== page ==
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 Summer Solstice - Litha - June 21st.

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PostSubject: Summer Solstice - Litha - June 21st.    Sat Sep 17, 2016 6:56 am

Litha
Summer Solstice



Litha is a celebration that has been observed for centuries, in one form or another. It is no surprise, then, that there are plenty of myths and legends associated with this time of year!

In England, rural villagers built a big bonfire on Midsummer's Eve. This was called "setting the watch," and it was known that the fire would keep evil spirits out of the town. Some farmers would light a fire on their land, and people would wander about, holding torches and lanterns, from one bonfire to another. If you jumped over a bonfire -- presumably without lighting your pants on fire -- you were guaranteed to have good luck for the coming year.

After your Litha fire has burned out and the ashes gone cold, use them to make a protective amulet. You can do this by carrying them in a small pouch, or kneading them into some soft clay and forming a talisman. In some traditions of Wicca, it is believed that the Midsummer ashes will protect you from misfortune. You can also sow the ashes from your bonfire into your garden, and your crops will be bountiful for the rest of the summer growing season.

It is believed in parts of England that if you stay up all night on Midsummer's Eve, sitting in the middle of stone circle you will see the Fae. But be careful - carry a bit of rue in your pocket to keep them from harassing you, or turn your jacket inside out to confuse them. If you have to escape the Fae, follow a Ley Line and it will lead you to safety.

Residents of some areas of Ireland say that if you have something you wish to happen, you "give it to the pebble." Carry a stone in your hand as you circle the Litha bonfire, and whisper your request to the stone -- "heal my mother" or "help me be more courageous", for example. After your third turn around the fire, toss the stone into the flames.

Astrologically, the sun is entering Cancer, which is a water sign. Midsummer is not only a time of fire magic, but of water as well. Now is a good time to work magic involving sacred streams and holy wells. If you visit one, be sure to go just before sunrise on Litha, and approach the water from the east, with the rising sun. Circle the well or spring three times,walking deosil,and then make an offering of silver coins or pins.

Sunwheels were used to celebrate Midsummer in some early Pagan cultures. A wheel -- or sometimes a really big ball of straw -- was lit on fire and rolled down a hill into a river. The burned remnants were taken to the local temple and put on display. In Wales, it was believed that if the fire went out before the wheel hit the water, a good crop was guaranteed for the season.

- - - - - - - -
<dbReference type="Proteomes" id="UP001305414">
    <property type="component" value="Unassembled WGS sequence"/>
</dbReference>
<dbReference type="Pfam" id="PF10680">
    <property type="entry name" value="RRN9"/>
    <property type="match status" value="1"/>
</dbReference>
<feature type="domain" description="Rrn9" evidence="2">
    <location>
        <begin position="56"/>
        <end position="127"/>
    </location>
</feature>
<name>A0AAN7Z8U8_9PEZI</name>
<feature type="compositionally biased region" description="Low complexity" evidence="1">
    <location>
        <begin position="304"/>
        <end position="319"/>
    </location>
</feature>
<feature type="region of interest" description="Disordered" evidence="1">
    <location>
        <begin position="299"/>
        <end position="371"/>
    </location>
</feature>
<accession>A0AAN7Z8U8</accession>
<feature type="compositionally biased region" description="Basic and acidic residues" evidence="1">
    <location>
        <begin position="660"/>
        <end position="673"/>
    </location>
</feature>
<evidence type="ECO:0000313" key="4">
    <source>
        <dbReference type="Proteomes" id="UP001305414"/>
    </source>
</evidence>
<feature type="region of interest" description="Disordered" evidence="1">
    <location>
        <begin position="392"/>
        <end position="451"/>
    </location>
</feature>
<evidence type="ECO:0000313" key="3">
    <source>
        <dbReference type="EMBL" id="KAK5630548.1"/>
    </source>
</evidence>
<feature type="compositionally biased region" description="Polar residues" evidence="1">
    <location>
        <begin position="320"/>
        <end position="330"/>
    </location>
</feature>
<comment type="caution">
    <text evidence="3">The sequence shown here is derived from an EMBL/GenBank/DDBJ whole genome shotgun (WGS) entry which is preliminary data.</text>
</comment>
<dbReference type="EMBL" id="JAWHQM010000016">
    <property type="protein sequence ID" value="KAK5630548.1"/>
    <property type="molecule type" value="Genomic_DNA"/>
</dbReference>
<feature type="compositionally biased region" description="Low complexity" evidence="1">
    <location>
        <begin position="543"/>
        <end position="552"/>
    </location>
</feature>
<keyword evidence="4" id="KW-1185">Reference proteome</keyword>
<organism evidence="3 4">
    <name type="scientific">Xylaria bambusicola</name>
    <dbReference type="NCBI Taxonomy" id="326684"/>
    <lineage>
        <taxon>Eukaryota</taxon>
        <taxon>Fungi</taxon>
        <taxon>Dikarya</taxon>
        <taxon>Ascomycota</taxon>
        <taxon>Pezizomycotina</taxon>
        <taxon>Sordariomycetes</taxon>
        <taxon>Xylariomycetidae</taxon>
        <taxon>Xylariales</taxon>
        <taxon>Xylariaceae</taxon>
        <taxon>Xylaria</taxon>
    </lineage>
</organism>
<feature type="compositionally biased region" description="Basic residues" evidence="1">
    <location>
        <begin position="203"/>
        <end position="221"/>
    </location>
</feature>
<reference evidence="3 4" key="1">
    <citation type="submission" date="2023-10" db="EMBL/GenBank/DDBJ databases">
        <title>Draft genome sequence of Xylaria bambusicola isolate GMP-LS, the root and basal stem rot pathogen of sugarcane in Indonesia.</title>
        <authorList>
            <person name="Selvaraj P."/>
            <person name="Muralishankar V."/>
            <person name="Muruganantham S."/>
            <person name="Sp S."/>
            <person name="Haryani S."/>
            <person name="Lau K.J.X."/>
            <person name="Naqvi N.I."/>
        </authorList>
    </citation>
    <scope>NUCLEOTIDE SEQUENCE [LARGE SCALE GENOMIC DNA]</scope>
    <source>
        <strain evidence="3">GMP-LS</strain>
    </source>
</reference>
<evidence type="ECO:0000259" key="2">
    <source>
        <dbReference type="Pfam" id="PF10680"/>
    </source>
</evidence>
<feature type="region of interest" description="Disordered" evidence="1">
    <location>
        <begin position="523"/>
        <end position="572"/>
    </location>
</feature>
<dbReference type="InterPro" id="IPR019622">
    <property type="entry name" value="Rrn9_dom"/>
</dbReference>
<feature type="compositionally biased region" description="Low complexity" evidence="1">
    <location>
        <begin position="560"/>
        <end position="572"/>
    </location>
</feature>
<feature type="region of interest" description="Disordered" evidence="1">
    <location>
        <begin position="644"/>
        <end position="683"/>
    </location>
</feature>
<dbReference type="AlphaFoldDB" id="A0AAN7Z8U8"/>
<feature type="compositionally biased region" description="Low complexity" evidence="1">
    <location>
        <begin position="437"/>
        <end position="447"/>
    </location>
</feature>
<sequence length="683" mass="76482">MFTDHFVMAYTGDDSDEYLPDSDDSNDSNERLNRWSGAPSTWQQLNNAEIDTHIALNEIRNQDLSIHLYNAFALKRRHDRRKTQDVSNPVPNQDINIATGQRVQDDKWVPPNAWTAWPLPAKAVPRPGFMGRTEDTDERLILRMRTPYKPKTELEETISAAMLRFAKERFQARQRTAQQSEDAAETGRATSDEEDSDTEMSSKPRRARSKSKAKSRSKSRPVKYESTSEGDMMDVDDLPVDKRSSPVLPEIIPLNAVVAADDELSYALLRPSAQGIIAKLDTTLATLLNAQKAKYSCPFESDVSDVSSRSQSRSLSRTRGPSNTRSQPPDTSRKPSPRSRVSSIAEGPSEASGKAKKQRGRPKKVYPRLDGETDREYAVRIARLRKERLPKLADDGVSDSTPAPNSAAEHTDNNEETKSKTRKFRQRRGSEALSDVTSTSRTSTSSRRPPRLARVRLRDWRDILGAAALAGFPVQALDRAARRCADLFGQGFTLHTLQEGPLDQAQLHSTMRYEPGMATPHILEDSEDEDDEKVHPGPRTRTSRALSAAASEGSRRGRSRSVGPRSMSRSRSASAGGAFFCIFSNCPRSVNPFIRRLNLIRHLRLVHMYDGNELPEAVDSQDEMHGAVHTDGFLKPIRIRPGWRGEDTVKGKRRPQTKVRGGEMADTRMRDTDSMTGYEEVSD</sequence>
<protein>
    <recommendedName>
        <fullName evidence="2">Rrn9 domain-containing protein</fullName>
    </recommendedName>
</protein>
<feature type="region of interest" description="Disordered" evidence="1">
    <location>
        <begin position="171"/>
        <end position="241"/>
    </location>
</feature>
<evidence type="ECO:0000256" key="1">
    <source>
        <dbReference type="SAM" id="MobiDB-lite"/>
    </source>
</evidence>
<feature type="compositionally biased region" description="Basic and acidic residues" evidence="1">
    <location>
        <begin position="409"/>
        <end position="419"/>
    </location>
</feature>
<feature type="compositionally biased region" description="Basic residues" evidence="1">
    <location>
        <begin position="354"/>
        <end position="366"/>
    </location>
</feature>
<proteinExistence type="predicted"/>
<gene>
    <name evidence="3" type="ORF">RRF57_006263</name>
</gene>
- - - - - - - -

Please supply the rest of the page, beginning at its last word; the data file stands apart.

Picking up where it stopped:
In Egypt, the Midsummer season was associated with the flooding of the Nile River delta. In South America, paper boats are filled with flowers, and then set on fire. They are then sailed down the river, carrying prayers to the gods. In some traditions of modern Paganism, you can get rid of problems by writing them on a piece of paper and dropping them into a moving body of water on Litha.

William Shakespeare associated Midsummer with witchcraft in at least three of his plays. A Midsummer Night's Dream, Macbeth, and The Tempest all contain references to magic on the night of the summer solstice.
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PostSubject: Re: Summer Solstice - Litha - June 21st.    Sat Sep 17, 2016 7:16 am

Rituals and Ceremonies



Depending on your individual spiritual path, there are many different ways you can celebrate Litha, but the focus is nearly always on celebrating the power of the sun. It's the time of year when the crops are growing heartily and the earth has warmed up. we can spend long sunny afternoons enjoying the outdoors, and getting back to nature under the long daylight hours.

Here are a few rituals you may want to think about trying -- and remember, any of them can be adapted for either a solitary practitioner or a small group, with just a little planning ahead.


The Summer Solstice... Litha, Midsummer, or Alban Heruin, is the longest day of the year. It’s the time when the sun is most powerful, and new life has begun to grow within the earth. After today, the nights will once more begin to grow longer, and the sun will move further away in the sky.

If your tradition requires you tocast a circle,  consecrate a space, or call the quarters, now is the time to do so. This ritual is a great one to perform outside, so if you have the opportunity to do this without scaring the neighbors, take advantage of it.